Kidney Stone Surgery & Removal Birmingham

Kidney Stone Surgery Birmingham

Kidney stones form inside the kidney. They are really most commonly made up of a mixture of calcium along with oxalate, less commonly of uric acid or struvite. Small stones inside the kidney in many cases are entirely asymptomatic. If the stone moves into the ureter (narrow tube leading from kidney to bladder) then extreme pain (Renal colic) is definitely experienced. Stones could perhaps cause kidney damage along with infection.

Almost all small stones (<5mm) will pass through without having surgery becoming required. If the stone does not pass through or is larger then a surgical procedure is required.

There are various surgical procedures, the most appropriate is dependent upon stone size and location. Stones within the kidney could be dealt with by flexible ureteroscopy + LASER, Shock Wave Lithotripsy and Percutaneous Nephrolithotomy. At your appointment we shall discuss the most effective treatment for your particular circumstance.

Kidney Stones Urinary Tract Stones

Birmingham Kidney Stone Surgery

Ureteroscopy and Lasering of Stones

Ureteroscopy is performed to treat stones located inside the ureter or kidney. Flexible scopes are employed to inspect and treat stones within the upper ureter as well as kidney. Rigid scopes are used to treat stones while in the lower ureter.

Ureteroscopy is conducted under a general anaesthetic. A lengthy narrow telescope is inserted through the urethra, directly into the bladder then up into the ureter and kidney. Stones are treated by advancing a thin laser fibre through the actual ureteroscope and applying the laser beam to fragment stones within the ureter or kidney. The bigger stone fragments are then removed by using a small basket.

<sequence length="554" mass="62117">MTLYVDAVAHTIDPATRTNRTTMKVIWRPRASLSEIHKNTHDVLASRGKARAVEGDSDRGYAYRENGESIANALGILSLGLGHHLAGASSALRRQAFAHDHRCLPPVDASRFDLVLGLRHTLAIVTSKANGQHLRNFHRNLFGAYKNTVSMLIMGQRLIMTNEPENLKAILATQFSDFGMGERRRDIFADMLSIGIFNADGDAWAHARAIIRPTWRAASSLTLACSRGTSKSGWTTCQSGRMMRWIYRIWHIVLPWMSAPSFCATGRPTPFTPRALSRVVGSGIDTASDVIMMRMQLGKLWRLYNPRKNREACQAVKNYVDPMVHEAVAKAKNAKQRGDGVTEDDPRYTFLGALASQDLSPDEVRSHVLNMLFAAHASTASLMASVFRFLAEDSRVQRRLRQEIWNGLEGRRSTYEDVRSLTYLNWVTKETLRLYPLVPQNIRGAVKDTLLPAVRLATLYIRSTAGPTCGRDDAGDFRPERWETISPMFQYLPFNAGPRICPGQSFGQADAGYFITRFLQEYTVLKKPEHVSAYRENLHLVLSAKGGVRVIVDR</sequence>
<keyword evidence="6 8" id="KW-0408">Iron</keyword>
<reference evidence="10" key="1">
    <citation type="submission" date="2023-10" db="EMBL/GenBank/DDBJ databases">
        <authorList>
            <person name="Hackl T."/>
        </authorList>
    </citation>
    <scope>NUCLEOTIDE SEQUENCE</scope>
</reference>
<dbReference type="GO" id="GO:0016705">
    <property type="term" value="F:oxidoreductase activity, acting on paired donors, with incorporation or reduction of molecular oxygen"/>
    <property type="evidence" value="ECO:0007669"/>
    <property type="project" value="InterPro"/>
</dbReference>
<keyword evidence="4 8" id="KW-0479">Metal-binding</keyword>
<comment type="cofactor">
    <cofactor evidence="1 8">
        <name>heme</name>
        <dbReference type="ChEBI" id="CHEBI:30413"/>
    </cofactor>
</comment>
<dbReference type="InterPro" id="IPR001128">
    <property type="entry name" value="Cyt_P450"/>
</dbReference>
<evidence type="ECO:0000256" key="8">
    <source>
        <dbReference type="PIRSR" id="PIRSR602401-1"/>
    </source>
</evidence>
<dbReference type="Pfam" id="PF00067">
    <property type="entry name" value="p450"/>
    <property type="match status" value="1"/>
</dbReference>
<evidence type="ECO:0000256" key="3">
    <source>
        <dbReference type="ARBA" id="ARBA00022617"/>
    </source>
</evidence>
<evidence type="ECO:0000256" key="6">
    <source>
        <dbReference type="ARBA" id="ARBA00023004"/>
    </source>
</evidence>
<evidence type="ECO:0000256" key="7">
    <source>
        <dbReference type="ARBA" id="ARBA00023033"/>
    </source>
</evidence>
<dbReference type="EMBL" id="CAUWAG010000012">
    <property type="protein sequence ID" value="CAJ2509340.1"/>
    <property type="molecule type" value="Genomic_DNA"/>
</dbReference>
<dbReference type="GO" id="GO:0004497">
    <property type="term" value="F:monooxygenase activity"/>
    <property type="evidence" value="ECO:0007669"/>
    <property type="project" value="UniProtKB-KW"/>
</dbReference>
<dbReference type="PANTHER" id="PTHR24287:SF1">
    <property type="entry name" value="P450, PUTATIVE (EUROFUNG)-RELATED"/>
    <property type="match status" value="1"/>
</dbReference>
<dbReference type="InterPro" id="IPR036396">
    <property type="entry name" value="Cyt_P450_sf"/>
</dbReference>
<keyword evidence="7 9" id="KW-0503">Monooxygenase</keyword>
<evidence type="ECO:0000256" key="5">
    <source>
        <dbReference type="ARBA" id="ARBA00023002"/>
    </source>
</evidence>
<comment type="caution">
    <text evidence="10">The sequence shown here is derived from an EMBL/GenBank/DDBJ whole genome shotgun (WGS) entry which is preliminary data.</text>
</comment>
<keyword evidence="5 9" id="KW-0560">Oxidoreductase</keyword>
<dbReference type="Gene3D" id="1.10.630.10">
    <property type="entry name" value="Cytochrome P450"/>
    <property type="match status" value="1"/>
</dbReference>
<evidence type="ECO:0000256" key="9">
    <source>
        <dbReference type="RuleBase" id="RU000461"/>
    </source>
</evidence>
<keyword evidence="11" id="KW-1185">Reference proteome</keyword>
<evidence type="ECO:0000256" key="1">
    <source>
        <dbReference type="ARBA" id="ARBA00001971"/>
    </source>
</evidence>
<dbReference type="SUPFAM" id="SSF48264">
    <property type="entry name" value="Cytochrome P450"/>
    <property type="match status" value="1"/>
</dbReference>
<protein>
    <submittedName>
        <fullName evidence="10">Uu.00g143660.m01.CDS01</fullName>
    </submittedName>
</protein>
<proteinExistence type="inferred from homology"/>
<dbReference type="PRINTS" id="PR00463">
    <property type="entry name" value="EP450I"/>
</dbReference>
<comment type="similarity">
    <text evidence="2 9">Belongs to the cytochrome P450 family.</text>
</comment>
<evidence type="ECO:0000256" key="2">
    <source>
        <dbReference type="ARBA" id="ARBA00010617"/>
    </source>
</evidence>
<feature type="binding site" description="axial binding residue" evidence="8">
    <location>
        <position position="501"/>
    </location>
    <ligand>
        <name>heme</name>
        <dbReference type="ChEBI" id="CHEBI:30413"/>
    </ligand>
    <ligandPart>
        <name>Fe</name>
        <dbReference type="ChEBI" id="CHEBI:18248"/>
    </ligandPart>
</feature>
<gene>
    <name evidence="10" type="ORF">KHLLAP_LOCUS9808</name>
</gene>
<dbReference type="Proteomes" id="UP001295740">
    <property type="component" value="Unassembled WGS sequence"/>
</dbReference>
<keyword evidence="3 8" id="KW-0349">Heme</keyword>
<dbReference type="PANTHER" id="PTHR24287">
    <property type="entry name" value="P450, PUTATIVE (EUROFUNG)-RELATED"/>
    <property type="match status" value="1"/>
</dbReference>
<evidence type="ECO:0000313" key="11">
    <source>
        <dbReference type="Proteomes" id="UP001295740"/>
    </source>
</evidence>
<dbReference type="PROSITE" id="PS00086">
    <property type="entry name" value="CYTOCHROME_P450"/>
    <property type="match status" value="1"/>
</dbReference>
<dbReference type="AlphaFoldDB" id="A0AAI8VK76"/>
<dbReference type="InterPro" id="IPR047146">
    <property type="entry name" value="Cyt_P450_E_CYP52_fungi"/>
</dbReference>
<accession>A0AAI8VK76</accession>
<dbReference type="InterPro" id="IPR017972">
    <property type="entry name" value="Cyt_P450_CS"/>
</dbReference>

Operation Kidney Stone Surgery Birmingham

After stone treatment a temporary ureteric stent might be introduced. A ureteric stent is usually a thin flexible plastic-type material tube running from the kidney along the ureter into the bladder. It’s completely internal. A ureteric stent may perhaps be applied for a number of reasons:

The ureter may be too small in order to permit easy telescope passage. If this is the situation then leaving a ureteric stent in for couple of weeks allows the ureter to dilate thus permitting ureteroscopy at a later date.

There are residual stones within the kidney, that will require additional treatment. The stent allows the kidney to continue to drain without difficulty protecting against even further episodes of colic and allowing easy re-introduction of the ureteroscope at a second procedure.
The stone has been removed nonetheless there is certainly concern that the ureter may possibly swell following surgery. This will cause pain identical to renal colic. A stent helps prevent this. The stent is typically removed within two weeks.

Kidney Stone Prevention
Mr Haider Syed Consultant Urological Surgeon

Urological Surgeon

Senior Consultant Urological Surgeon Working at Spire Little Aston Hospital, Sutton Coldfield, near Birmingham for last since 2005.

Graduated as a doctor in 1984 and have been working in the NHS for over 30 years. I started my Urology career in 1991 and completed training at the John Radcliffe and Churchill Hospital, Oxford in 2000.